Friday, December 31, 2010

Our team

Cooper and Katie take piano lessons on Sunday afternoons at church. But because of Christmas, this week's lessons were rescheduled to Wednesday evening.

After their lessons, we left Carrollton, stopped at Target and then stopped for dinner at Amore, a little Italian place in The Colony.

Service was slow. The food was good. We were sleepy when we left.

The three of us got in the minivan, and I turned the key. The minivan did not start. The battery was dead.

No problem. This is why we've been members of AAA for 13 years. I call the number and report the problem. I tell Cooper and Katie that there's nothing to worry about -- it's an easily fixed problem.

We were lucky that night -- the weather was mild. The week's rain had stopped. We were in a well-lit, relatively safe area. We passed the time by playing 21 Questions and talking about our Christmas break adventures.

A guy named Spencer with a local tow-truck company arrived in about 30 minutes and helped us get the minivan started. An hour after we left the restaurant, we were finally headed home.

That's when Cooper confided that he'd been slightly worried about our situation.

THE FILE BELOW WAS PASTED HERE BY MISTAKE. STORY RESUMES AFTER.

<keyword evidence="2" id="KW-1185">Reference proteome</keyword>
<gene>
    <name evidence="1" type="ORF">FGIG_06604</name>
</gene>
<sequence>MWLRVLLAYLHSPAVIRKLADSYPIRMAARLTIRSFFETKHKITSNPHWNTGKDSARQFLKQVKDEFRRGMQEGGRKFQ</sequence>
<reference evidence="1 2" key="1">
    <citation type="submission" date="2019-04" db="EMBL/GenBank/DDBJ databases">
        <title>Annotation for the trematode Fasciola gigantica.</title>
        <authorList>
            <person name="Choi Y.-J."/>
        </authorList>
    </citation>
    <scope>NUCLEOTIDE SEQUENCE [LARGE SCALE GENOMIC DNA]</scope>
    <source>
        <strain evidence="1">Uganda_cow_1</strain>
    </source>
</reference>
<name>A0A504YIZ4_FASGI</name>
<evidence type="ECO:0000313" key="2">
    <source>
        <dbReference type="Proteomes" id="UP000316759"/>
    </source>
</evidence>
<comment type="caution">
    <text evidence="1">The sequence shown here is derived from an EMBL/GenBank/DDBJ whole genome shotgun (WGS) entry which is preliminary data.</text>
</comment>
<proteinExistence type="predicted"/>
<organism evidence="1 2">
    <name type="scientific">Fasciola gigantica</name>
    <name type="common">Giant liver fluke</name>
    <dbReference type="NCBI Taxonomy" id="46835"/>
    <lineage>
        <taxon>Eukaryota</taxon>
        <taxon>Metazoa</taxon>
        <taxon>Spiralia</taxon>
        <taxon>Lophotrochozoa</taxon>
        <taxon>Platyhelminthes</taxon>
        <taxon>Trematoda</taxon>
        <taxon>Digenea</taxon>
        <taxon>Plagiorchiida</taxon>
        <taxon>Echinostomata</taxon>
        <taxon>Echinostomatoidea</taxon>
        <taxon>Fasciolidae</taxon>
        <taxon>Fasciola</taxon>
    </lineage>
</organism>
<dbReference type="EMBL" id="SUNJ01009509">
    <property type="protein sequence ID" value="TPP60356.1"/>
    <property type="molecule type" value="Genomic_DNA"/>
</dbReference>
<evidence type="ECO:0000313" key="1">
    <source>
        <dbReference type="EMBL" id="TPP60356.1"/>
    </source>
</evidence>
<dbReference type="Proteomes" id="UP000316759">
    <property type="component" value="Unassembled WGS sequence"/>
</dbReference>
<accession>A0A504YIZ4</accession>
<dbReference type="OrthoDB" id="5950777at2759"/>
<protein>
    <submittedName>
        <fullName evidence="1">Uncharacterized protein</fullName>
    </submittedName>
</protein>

"But we're a good team," I told him. "I knew we'd solve the problem."

Coop's answer: "But we're missing a member."

"Well, that's sadly true," I answered.

Katie chimed in: "We're not missing a member. Daddy's with us all the time."

"That's true, too," I said.

That little exchange sums up 2010 for our little family. We are a team of three on earth and one in heaven, doing our best every day to solve problems and keep moving forward (with plenty of help from others). We are challenged by grief, by the obvious hole in our family, and we are strengthened by Steve's spirit and love.

We experience joy every day, even when we feel weighed down by grief and loss.

I expect the same in 2011. Steve's absence creates an incurable sadness. But we don't let the sadness rule our lives. We still laugh and discover and hope and learn. We're moving forward the best we can, mindful that we're not leaving Steve behind but rather carrying him with us.

Cooper and Katie, Dec. 30, 2010

Sunday, December 26, 2010

Made me laugh

I was just looking at photos from Christmas Eve and Christmas Day when I started laughing.

Without thinking, I placed Steve's special candle next to the dish of cranberry sauce. Steve hated cranberry sauce.

My homemade cranberry sauce sat next to Steve's candle during Christmas lunch.

I'm sure he's laughing with me.

Some other photos from our celebrating:

Uncle Jim, Cooper, Tyra, Katie, Betty and Jim on Christmas Eve

Katie and Cooper in their traditional matching Christmas pajamas


Cooper reads the letter left behind from Little Red Charlie, our Elf on the Shelf.

Friday, December 24, 2010

Sacred and secular

I help lead our church's youth Sunday school class. This week fellow leader Joy directed us through a discussion on gifts. Why do we exchange gifts at Christmas? What does all the giving and getting have to do with the birth of Jesus?